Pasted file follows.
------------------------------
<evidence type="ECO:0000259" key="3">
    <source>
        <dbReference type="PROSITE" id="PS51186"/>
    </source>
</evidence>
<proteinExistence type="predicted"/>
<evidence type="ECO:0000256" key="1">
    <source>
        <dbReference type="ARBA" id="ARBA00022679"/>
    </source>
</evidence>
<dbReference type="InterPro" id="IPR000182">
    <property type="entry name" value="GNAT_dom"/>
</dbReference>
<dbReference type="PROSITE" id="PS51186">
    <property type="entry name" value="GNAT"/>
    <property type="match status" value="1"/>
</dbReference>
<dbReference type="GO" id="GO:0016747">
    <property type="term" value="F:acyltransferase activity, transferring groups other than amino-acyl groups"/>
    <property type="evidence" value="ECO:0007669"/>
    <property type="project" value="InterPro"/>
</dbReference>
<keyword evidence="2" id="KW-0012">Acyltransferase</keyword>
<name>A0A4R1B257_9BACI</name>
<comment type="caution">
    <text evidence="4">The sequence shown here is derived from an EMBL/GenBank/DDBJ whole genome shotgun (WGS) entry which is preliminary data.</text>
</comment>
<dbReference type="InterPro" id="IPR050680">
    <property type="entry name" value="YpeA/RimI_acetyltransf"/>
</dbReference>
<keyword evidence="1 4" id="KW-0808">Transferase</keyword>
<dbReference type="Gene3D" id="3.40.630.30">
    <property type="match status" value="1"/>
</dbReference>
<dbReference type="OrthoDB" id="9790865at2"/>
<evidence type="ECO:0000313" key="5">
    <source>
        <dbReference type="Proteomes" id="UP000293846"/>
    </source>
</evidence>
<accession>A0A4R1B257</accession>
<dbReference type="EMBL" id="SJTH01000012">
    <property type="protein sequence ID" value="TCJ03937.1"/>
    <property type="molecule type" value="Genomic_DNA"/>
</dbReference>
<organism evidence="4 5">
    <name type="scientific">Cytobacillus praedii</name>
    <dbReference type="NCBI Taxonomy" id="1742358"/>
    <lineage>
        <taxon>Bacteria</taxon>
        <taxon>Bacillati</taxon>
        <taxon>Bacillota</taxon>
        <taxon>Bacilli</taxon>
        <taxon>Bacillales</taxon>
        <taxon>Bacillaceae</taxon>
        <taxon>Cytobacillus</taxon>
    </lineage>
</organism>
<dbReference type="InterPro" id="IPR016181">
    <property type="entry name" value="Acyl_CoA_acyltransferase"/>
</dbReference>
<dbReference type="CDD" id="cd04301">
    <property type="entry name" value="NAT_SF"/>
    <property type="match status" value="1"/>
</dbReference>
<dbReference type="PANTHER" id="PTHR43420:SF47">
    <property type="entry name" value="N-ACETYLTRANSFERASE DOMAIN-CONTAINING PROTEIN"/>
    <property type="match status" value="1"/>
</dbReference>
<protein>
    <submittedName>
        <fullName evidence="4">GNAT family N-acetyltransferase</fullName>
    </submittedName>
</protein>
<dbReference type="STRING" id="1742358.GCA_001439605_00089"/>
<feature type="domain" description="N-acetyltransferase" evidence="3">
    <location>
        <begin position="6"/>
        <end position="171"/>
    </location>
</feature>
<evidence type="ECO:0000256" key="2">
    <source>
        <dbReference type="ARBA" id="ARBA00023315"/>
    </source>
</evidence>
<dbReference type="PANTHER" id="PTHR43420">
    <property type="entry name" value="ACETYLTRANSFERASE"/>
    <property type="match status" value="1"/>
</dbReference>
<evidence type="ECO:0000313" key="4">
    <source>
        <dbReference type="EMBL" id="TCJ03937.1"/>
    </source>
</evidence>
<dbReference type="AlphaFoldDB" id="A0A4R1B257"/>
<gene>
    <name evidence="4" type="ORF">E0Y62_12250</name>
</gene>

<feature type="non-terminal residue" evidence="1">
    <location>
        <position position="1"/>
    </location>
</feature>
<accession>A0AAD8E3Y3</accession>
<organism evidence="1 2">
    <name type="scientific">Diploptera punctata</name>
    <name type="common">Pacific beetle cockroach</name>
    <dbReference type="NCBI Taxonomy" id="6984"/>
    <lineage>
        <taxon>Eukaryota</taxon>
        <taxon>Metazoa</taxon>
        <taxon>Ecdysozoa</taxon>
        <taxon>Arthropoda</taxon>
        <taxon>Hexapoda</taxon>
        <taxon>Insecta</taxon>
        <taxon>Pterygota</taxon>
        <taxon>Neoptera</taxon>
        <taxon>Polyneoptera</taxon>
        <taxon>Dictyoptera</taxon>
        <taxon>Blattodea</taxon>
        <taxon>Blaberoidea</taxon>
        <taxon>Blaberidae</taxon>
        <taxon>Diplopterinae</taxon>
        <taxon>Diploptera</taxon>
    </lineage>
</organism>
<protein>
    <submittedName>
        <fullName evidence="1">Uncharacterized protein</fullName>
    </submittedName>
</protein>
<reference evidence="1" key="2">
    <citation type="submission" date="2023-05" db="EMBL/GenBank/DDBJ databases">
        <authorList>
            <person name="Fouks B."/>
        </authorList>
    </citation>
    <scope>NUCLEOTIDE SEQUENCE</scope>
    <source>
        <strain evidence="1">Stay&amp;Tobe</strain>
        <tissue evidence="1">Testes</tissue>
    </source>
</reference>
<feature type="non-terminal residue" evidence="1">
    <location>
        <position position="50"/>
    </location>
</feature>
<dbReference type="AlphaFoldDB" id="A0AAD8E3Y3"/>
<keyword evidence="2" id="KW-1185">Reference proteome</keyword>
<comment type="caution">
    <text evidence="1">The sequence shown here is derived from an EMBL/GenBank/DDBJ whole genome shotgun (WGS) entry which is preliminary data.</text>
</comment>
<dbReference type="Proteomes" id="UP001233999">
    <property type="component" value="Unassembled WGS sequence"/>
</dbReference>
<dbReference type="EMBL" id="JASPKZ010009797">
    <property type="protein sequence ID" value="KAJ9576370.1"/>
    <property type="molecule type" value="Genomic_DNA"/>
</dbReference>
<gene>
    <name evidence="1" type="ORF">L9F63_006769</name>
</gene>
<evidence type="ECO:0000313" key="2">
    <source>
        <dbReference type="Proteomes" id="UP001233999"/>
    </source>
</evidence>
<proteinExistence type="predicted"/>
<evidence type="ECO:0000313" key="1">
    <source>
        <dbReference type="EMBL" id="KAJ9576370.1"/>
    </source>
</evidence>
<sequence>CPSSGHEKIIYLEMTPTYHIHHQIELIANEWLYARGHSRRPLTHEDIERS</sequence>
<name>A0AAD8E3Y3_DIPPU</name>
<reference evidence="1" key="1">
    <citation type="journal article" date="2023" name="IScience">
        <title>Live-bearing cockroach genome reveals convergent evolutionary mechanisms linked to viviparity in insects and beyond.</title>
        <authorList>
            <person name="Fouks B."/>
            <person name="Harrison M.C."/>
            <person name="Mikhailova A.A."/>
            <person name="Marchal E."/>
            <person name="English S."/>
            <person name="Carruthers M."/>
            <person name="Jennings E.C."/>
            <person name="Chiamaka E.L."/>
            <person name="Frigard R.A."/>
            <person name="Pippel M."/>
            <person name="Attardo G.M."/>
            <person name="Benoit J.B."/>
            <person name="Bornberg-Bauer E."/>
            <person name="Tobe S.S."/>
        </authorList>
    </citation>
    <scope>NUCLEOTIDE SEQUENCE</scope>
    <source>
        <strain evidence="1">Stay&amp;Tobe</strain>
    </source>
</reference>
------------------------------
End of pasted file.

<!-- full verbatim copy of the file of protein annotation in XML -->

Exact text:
<evidence type="ECO:0000259" key="3">
    <source>
        <dbReference type="PROSITE" id="PS51186"/>
    </source>
</evidence>
<proteinExistence type="predicted"/>
<evidence type="ECO:0000256" key="1">
    <source>
        <dbReference type="ARBA" id="ARBA00022679"/>
    </source>
</evidence>
<dbReference type="InterPro" id="IPR000182">
    <property type="entry name" value="GNAT_dom"/>
</dbReference>
<dbReference type="PROSITE" id="PS51186">
    <property type="entry name" value="GNAT"/>
    <property type="match status" value="1"/>
</dbReference>
<dbReference type="GO" id="GO:0016747">
    <property type="term" value="F:acyltransferase activity, transferring groups other than amino-acyl groups"/>
    <property type="evidence" value="ECO:0007669"/>
    <property type="project" value="InterPro"/>
</dbReference>
<keyword evidence="2" id="KW-0012">Acyltransferase</keyword>
<name>A0A4R1B257_9BACI</name>
<comment type="caution">
    <text evidence="4">The sequence shown here is derived from an EMBL/GenBank/DDBJ whole genome shotgun (WGS) entry which is preliminary data.</text>
</comment>
<dbReference type="InterPro" id="IPR050680">
    <property type="entry name" value="YpeA/RimI_acetyltransf"/>
</dbReference>
<keyword evidence="1 4" id="KW-0808">Transferase</keyword>
<dbReference type="Gene3D" id="3.40.630.30">
    <property type="match status" value="1"/>
</dbReference>
<dbReference type="OrthoDB" id="9790865at2"/>
<evidence type="ECO:0000313" key="5">
    <source>
        <dbReference type="Proteomes" id="UP000293846"/>
    </source>
</evidence>
<accession>A0A4R1B257</accession>
<dbReference type="EMBL" id="SJTH01000012">
    <property type="protein sequence ID" value="TCJ03937.1"/>
    <property type="molecule type" value="Genomic_DNA"/>
</dbReference>
<organism evidence="4 5">
    <name type="scientific">Cytobacillus praedii</name>
    <dbReference type="NCBI Taxonomy" id="1742358"/>
    <lineage>
        <taxon>Bacteria</taxon>
        <taxon>Bacillati</taxon>
        <taxon>Bacillota</taxon>
        <taxon>Bacilli</taxon>
        <taxon>Bacillales</taxon>
        <taxon>Bacillaceae</taxon>
        <taxon>Cytobacillus</taxon>
    </lineage>
</organism>
<dbReference type="InterPro" id="IPR016181">
    <property type="entry name" value="Acyl_CoA_acyltransferase"/>
</dbReference>
<dbReference type="CDD" id="cd04301">
    <property type="entry name" value="NAT_SF"/>
    <property type="match status" value="1"/>
</dbReference>
<dbReference type="PANTHER" id="PTHR43420:SF47">
    <property type="entry name" value="N-ACETYLTRANSFERASE DOMAIN-CONTAINING PROTEIN"/>
    <property type="match status" value="1"/>
</dbReference>
<protein>
    <submittedName>
        <fullName evidence="4">GNAT family N-acetyltransferase</fullName>
    </submittedName>
</protein>
<dbReference type="STRING" id="1742358.GCA_001439605_00089"/>
<feature type="domain" description="N-acetyltransferase" evidence="3">
    <location>
        <begin position="6"/>
        <end position="171"/>
    </location>
</feature>
<evidence type="ECO:0000256" key="2">
    <source>
        <dbReference type="ARBA" id="ARBA00023315"/>
    </source>
</evidence>
<dbReference type="PANTHER" id="PTHR43420">
    <property type="entry name" value="ACETYLTRANSFERASE"/>
    <property type="match status" value="1"/>
</dbReference>
<evidence type="ECO:0000313" key="4">
    <source>
        <dbReference type="EMBL" id="TCJ03937.1"/>
    </source>
</evidence>
<dbReference type="AlphaFoldDB" id="A0A4R1B257"/>
<gene>
    <name evidence="4" type="ORF">E0Y62_12250</name>
</gene>

<feature type="non-terminal residue" evidence="1">
    <location>
        <position position="1"/>
    </location>
</feature>
<accession>A0AAD8E3Y3</accession>
<organism evidence="1 2">
    <name type="scientific">Diploptera punctata</name>
    <name type="common">Pacific beetle cockroach</name>
    <dbReference type="NCBI Taxonomy" id="6984"/>
    <lineage>
        <taxon>Eukaryota</taxon>
        <taxon>Metazoa</taxon>
        <taxon>Ecdysozoa</taxon>
        <taxon>Arthropoda</taxon>
        <taxon>Hexapoda</taxon>
        <taxon>Insecta</taxon>
        <taxon>Pterygota</taxon>
        <taxon>Neoptera</taxon>
        <taxon>Polyneoptera</taxon>
        <taxon>Dictyoptera</taxon>
        <taxon>Blattodea</taxon>
        <taxon>Blaberoidea</taxon>
        <taxon>Blaberidae</taxon>
        <taxon>Diplopterinae</taxon>
        <taxon>Diploptera</taxon>
    </lineage>
</organism>
<protein>
    <submittedName>
        <fullName evidence="1">Uncharacterized protein</fullName>
    </submittedName>
</protein>
<reference evidence="1" key="2">
    <citation type="submission" date="2023-05" db="EMBL/GenBank/DDBJ databases">
        <authorList>
            <person name="Fouks B."/>
        </authorList>
    </citation>
    <scope>NUCLEOTIDE SEQUENCE</scope>
    <source>
        <strain evidence="1">Stay&amp;Tobe</strain>
        <tissue evidence="1">Testes</tissue>
    </source>
</reference>
<feature type="non-terminal residue" evidence="1">
    <location>
        <position position="50"/>
    </location>
</feature>
<dbReference type="AlphaFoldDB" id="A0AAD8E3Y3"/>
<keyword evidence="2" id="KW-1185">Reference proteome</keyword>
<comment type="caution">
    <text evidence="1">The sequence shown here is derived from an EMBL/GenBank/DDBJ whole genome shotgun (WGS) entry which is preliminary data.</text>
</comment>
<dbReference type="Proteomes" id="UP001233999">
    <property type="component" value="Unassembled WGS sequence"/>
</dbReference>
<dbReference type="EMBL" id="JASPKZ010009797">
    <property type="protein sequence ID" value="KAJ9576370.1"/>
    <property type="molecule type" value="Genomic_DNA"/>
</dbReference>
<gene>
    <name evidence="1" type="ORF">L9F63_006769</name>
</gene>
<evidence type="ECO:0000313" key="2">
    <source>
        <dbReference type="Proteomes" id="UP001233999"/>
    </source>
</evidence>
<proteinExistence type="predicted"/>
<evidence type="ECO:0000313" key="1">
    <source>
        <dbReference type="EMBL" id="KAJ9576370.1"/>
    </source>
</evidence>
<sequence>CPSSGHEKIIYLEMTPTYHIHHQIELIANEWLYARGHSRRPLTHEDIERS</sequence>
<name>A0AAD8E3Y3_DIPPU</name>
<reference evidence="1" key="1">
    <citation type="journal article" date="2023" name="IScience">
        <title>Live-bearing cockroach genome reveals convergent evolutionary mechanisms linked to viviparity in insects and beyond.</title>
        <authorList>
            <person name="Fouks B."/>
            <person name="Harrison M.C."/>
            <person name="Mikhailova A.A."/>
            <person name="Marchal E."/>
            <person name="English S."/>
            <person name="Carruthers M."/>
            <person name="Jennings E.C."/>
            <person name="Chiamaka E.L."/>
            <person name="Frigard R.A."/>
            <person name="Pippel M."/>
            <person name="Attardo G.M."/>
            <person name="Benoit J.B."/>
            <person name="Bornberg-Bauer E."/>
            <person name="Tobe S.S."/>
        </authorList>
    </citation>
    <scope>NUCLEOTIDE SEQUENCE</scope>
    <source>
        <strain evidence="1">Stay&amp;Tobe</strain>
    </source>
</reference>